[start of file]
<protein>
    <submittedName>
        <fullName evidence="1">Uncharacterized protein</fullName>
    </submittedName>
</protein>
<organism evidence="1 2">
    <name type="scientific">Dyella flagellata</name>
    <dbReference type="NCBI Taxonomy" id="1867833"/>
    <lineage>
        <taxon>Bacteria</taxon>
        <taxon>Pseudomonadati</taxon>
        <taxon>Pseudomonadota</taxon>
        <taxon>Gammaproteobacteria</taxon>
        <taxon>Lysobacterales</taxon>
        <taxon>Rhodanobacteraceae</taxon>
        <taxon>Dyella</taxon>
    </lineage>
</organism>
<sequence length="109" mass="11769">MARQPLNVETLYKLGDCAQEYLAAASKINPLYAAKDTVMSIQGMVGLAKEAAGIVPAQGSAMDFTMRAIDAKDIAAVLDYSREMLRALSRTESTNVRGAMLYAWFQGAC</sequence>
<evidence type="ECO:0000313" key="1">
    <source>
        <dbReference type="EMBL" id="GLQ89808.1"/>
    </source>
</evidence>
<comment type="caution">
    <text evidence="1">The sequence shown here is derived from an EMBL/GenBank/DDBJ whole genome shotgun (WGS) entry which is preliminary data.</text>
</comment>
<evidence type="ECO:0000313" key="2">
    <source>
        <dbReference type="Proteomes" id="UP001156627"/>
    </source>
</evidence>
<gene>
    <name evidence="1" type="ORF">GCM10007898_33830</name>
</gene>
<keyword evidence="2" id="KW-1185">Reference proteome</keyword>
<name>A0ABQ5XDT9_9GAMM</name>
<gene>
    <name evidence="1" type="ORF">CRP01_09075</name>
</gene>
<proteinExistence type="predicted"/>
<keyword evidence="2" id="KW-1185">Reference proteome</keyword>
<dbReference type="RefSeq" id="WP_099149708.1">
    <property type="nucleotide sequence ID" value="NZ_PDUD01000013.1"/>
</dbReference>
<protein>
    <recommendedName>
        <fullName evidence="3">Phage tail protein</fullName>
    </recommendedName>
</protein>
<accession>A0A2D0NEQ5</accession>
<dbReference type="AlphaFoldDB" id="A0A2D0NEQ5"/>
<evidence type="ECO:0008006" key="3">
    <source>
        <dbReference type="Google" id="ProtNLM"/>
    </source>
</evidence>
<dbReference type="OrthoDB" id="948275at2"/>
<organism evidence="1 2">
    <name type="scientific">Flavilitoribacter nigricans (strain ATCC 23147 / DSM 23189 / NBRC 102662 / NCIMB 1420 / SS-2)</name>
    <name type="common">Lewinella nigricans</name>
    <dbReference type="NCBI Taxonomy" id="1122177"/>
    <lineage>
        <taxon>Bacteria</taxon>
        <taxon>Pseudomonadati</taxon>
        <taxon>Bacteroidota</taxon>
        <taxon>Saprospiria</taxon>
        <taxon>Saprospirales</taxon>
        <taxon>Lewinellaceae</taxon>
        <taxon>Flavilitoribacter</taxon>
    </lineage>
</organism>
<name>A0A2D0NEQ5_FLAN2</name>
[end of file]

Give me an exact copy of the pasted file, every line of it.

<protein>
    <submittedName>
        <fullName evidence="1">Uncharacterized protein</fullName>
    </submittedName>
</protein>
<organism evidence="1 2">
    <name type="scientific">Dyella flagellata</name>
    <dbReference type="NCBI Taxonomy" id="1867833"/>
    <lineage>
        <taxon>Bacteria</taxon>
        <taxon>Pseudomonadati</taxon>
        <taxon>Pseudomonadota</taxon>
        <taxon>Gammaproteobacteria</taxon>
        <taxon>Lysobacterales</taxon>
        <taxon>Rhodanobacteraceae</taxon>
        <taxon>Dyella</taxon>
    </lineage>
</organism>
<sequence length="109" mass="11769">MARQPLNVETLYKLGDCAQEYLAAASKINPLYAAKDTVMSIQGMVGLAKEAAGIVPAQGSAMDFTMRAIDAKDIAAVLDYSREMLRALSRTESTNVRGAMLYAWFQGAC</sequence>
<evidence type="ECO:0000313" key="1">
    <source>
        <dbReference type="EMBL" id="GLQ89808.1"/>
    </source>
</evidence>
<comment type="caution">
    <text evidence="1">The sequence shown here is derived from an EMBL/GenBank/DDBJ whole genome shotgun (WGS) entry which is preliminary data.</text>
</comment>
<evidence type="ECO:0000313" key="2">
    <source>
        <dbReference type="Proteomes" id="UP001156627"/>
    </source>
</evidence>
<gene>
    <name evidence="1" type="ORF">GCM10007898_33830</name>
</gene>
<keyword evidence="2" id="KW-1185">Reference proteome</keyword>
<name>A0ABQ5XDT9_9GAMM</name>
<gene>
    <name evidence="1" type="ORF">CRP01_09075</name>
</gene>
<proteinExistence type="predicted"/>
<keyword evidence="2" id="KW-1185">Reference proteome</keyword>
<dbReference type="RefSeq" id="WP_099149708.1">
    <property type="nucleotide sequence ID" value="NZ_PDUD01000013.1"/>
</dbReference>
<protein>
    <recommendedName>
        <fullName evidence="3">Phage tail protein</fullName>
    </recommendedName>
</protein>
<accession>A0A2D0NEQ5</accession>
<dbReference type="AlphaFoldDB" id="A0A2D0NEQ5"/>
<evidence type="ECO:0008006" key="3">
    <source>
        <dbReference type="Google" id="ProtNLM"/>
    </source>
</evidence>
<dbReference type="OrthoDB" id="948275at2"/>
<organism evidence="1 2">
    <name type="scientific">Flavilitoribacter nigricans (strain ATCC 23147 / DSM 23189 / NBRC 102662 / NCIMB 1420 / SS-2)</name>
    <name type="common">Lewinella nigricans</name>
    <dbReference type="NCBI Taxonomy" id="1122177"/>
    <lineage>
        <taxon>Bacteria</taxon>
        <taxon>Pseudomonadati</taxon>
        <taxon>Bacteroidota</taxon>
        <taxon>Saprospiria</taxon>
        <taxon>Saprospirales</taxon>
        <taxon>Lewinellaceae</taxon>
        <taxon>Flavilitoribacter</taxon>
    </lineage>
</organism>
<name>A0A2D0NEQ5_FLAN2</name>